The New Deportations Delirium

Interdisciplinary Responses

304 pages

4 figures, 10 halftones, 1 table

December, 2015

ISBN: 9781479868674

$49

Cloth

Also available in

Authors

Daniel Kanstroom is Professor of Law and Thomas F. Carney Distinguished Scholar at Boston College Law School. He is the founder of the Immigration and Asylum Clinic and co-founder of the Post-Deportation Human Rights Project. He is the author of Aftermath: Deportation Law and the New American Diaspora and Deportation Nation: Outsiders in American History.

All books by Daniel Kanstroom

M. Brinton Lykes is Professor of Community-Cultural Psychology and Associate Director of the Center for Human Rights and International Justice at Boston College. She is a widely published activist scholar and has received numerous honors including most recently the American Psychological Association’s Award for Outstanding International Contributions to the Psychology of Women and Gender (2014), the International Humanitarian Award (2013) and the Ignacio Martín-Baró Lifetime Peace Practitioner Award (2012).

All books by M. Brinton Lykes

Since 1996, when the deportation laws were hardened, millions of migrants to the U.S., including many long-term legal permanent residents with “green cards,” have experienced summary arrest, incarceration without bail, transfer to remote detention facilities, and deportation without counsel—a life-time banishment from what is, in many cases, the only country they have ever known. U.S.-based families and communities face the loss of a worker, neighbor, spouse, parent, or child. Many of the deported are “sentenced home” to a country which they only knew as an infant, whose language they do not speak, or where a family lives in extreme poverty or indebtedness for not yet being able to pay the costs of their previous migration. But what does this actually look like and what are the systems and processes and who are the people who are enforcing deportation policies and practices? The New Deportations Delirium responds to these questions.
 
Taken as a whole, the volume raises consciousness about the complexities of the issues and argues for the interdisciplinary dialogue and response. Over the course of the book, deportation policy is debated by lawyers, judges, social workers, researchers, and clinical and community psychologists as well as educators, researchers, and community activists. The New Deportations Delirium presents a fresh conversation and urges a holistic response to the complex realities facing not only migrants but also the wider U.S. society in which they have sought a better life.

Reviews

  • “A critical and timely treatment of what has become, both intentionally and inadvertently, a central tenet of contemporary U.S. immigration policy:  mass deportation. The co-editors provide effective rationale for the need to question the efficacy as well as ethics of deportation, an especially harsh approach that undermines health, education, and basic human rights for millions of people.”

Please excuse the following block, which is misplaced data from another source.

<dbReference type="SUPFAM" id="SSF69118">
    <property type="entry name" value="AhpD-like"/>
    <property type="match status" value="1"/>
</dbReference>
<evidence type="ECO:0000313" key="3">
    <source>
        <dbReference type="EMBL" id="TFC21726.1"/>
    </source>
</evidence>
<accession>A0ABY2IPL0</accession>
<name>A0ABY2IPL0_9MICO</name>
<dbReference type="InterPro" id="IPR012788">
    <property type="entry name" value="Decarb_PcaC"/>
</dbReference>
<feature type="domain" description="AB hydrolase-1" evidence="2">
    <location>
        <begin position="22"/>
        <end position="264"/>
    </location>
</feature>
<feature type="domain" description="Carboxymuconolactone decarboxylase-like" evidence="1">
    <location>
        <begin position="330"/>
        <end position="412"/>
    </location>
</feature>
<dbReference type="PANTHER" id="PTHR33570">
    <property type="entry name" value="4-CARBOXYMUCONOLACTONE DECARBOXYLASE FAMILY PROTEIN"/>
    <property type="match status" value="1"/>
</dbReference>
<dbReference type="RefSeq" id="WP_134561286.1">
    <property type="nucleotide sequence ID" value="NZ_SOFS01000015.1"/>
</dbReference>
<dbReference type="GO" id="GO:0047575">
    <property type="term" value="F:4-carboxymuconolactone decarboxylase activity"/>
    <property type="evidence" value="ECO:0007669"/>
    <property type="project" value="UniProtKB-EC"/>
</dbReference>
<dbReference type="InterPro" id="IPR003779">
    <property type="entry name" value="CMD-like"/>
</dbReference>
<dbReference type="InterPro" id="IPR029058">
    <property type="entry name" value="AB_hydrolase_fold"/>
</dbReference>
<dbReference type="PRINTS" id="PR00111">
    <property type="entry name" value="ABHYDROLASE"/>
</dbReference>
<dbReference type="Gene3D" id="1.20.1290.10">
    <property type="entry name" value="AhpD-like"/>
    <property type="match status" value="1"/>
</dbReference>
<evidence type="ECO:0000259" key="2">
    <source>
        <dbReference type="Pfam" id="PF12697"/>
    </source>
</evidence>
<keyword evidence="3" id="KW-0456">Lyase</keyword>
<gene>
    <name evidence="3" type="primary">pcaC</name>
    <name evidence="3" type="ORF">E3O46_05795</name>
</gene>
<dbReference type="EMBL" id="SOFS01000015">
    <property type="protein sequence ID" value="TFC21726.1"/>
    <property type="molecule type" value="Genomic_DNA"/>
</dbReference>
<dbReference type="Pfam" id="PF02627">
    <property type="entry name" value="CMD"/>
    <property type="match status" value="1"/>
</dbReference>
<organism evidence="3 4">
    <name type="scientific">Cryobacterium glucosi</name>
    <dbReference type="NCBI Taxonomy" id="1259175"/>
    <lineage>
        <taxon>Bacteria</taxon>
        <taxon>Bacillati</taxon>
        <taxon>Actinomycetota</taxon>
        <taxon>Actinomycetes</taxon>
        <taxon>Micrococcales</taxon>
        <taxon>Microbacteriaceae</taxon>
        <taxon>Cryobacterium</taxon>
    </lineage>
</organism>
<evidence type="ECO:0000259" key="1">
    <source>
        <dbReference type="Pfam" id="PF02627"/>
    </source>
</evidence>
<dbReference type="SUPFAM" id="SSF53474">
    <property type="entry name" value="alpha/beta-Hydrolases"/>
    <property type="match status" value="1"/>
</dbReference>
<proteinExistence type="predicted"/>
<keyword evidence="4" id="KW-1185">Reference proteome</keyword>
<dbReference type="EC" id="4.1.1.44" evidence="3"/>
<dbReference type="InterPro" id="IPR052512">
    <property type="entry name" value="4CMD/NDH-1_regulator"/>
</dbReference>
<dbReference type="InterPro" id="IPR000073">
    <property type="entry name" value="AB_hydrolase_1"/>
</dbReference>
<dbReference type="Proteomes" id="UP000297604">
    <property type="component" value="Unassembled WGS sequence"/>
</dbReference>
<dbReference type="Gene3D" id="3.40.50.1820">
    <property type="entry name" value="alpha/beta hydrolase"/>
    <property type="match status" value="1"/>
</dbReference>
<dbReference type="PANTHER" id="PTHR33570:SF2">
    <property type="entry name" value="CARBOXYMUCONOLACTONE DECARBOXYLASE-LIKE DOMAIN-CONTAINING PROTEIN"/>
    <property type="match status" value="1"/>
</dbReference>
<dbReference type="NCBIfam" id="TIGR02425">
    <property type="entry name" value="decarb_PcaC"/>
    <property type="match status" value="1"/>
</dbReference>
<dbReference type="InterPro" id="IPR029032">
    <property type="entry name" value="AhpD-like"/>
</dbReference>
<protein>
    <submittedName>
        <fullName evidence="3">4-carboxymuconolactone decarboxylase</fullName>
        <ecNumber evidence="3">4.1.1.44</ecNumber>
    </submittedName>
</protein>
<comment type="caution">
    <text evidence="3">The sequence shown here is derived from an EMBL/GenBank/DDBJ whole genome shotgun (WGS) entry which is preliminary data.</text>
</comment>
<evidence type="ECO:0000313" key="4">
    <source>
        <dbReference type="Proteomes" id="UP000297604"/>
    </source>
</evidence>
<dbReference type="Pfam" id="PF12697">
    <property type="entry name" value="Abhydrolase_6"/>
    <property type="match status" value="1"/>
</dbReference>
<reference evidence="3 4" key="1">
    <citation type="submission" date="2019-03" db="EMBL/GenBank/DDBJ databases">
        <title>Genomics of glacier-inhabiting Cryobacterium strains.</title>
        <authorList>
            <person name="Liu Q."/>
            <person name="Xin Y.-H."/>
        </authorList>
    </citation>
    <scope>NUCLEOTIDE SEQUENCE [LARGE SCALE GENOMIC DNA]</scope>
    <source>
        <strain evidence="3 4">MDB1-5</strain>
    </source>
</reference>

—James Loucky, Western Washington University

  • "This remarkable volume brings together an unprecedented set of scholars from many disciplines to provide voice to the many millions in the U.S. who face the threat of detention and deportation in their everyday routines. The mix of careful legal analysis, social science research, and examination of the profound effects on families, children and youth in this book provides extraordinarily important guidance for those working with, representing, or studying the unauthorized and their family members in the U.S."

    —Hirokazu Yoshikawa, Courtney Sale Ross Professor of Globalization and Education and University Professor, NYU

  • "In The New Deportations Delirium, practitioners from an array of disciplines peel away at the varieties of invidious ways in which the policy is enacted and lived in real people's lives. Kanstroom and Lykes have assembled a tour-de-force cast of authors to provide unique and important insights into the U.S. 'deportation delirium.'"

    —Carola Suárez-Orozco, University of California, Los Angeles

  • "A truly interdisciplinary work which provides the reader with a unique perspective on deportation and its impact on communities both in the United States and receiving countries. I would recommend this book to undergraduate,  graduate students and policy makers with a serious interest in studying this subject."

    —Richard A. Boswell, Professor of Law & Associate Dean for Global Programs, U.C. Hastings College of the Law

  • The New Deportation Delirium is a timely and informative book, and American citizens and policymakers would be well served to acquaint themselves with its message.” 

    Anthropology Review Database

  • “By analyzing the critical ambiguities in current deportation law, the plight of ‘mixed-status’ families, the pressures facing immigration judges, and many other problems, this book makes a substantial contribution.”

    Choice

  • “Ideal for undergraduate and graduate students new to the study of migration and enforcement, The New Deportation Delirium traces the historical development of deportation since 1996 and details the intended and unintended consequences of these policies across time, space, and generations. It offers a rich and nuanced survey of some of the principle arguments across disciplines, while offering new ways to view and understand research and practice for those more seasoned in the debates on detention and deportation.”

    PsycCRITIQUES